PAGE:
Monday, November 15, 2010

Pátzcuaro is Special

An inveterate traveler posted this on a message board that I happened upon:

clip_image002Typical architecture in Patzcuaro. All buildings must be painted white with with dark red bases. The lettering must all be of the same style and painted red, black and white. All of the lanterns lining the streets are identical.

To me, Patzcuaro is a VERY SPECIAL, enchanting place. When you enter the city, you can imagine that you’ve gone back 200 years in time. Of course, there are automobiles, electricity, and other modern conveniences, but the basic aura of the city is timeless. It exudes feelings of a simpler time when people spent time together and engaged in ages old occupations ~ farming, fishing, weaving, and hand-crafting items for use in every day life. I’ve NEVER seen any city that has a bulk SEED STORE located on their main plaza. Apparently it’s been there forever and ever, and has been run by the same man for generations. In Patzcuaro, you still see MANY Tarascan people in their traditional clothing out and about.

Patzcuaro is a place we WILL return to ~ hopefully over and over again…

Post by JoanieBlon of to

A place in Patzcuaro for you.


Felipe said...

Unless I´ve been sleepwalking, and it´s quite possible, the bulk seed store is rather recent. And, alas, the owner tosses seed out on the sidewalk in the morning, encouraging the urban plague called pigeons to hang around. This is very bad.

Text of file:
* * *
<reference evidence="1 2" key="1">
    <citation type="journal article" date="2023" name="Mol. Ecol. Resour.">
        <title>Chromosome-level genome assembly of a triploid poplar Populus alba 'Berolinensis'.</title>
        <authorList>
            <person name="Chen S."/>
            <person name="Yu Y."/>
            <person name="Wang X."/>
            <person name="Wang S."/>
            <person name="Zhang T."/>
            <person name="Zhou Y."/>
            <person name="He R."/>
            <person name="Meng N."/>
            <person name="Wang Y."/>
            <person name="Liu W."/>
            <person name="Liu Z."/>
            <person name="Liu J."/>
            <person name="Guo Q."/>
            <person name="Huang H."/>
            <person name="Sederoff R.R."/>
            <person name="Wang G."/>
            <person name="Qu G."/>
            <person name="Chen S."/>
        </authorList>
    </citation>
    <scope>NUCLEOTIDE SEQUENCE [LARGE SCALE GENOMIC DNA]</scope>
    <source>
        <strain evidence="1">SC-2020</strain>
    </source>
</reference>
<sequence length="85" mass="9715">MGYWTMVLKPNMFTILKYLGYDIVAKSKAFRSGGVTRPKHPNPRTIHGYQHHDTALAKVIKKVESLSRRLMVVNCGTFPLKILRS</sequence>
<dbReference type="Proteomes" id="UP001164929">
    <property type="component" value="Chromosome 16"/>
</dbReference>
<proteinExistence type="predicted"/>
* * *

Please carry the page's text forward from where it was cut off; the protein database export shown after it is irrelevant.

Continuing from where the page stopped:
Expat Daily News Latin America Editor said...

You might also note that the "Tarascan Indians" Are really P'urhépecha's. Calling them Tararscan is like calling a black person " That nice clored fella".

Tracy Novinger said...

Yes, although this visitor liked Patzcuaro, she did use the common misnomer Tarascan rather than the correct name, Purhépecha. It is telling that the indigenous people speak Purhépecha. Tarascan is commonly (mis)used even by many Mexicans. The brutal Spanish conquistadores took indigenous women and consequently the Purhépecha sometimes referred to the men as "tarascue", meaning something akin to inlaw--rather benevolent under the circumstances. The Spanish misunderstood and thought that the word referred to the Purhépecha themselves, hence the erroneous appellation "tarascos".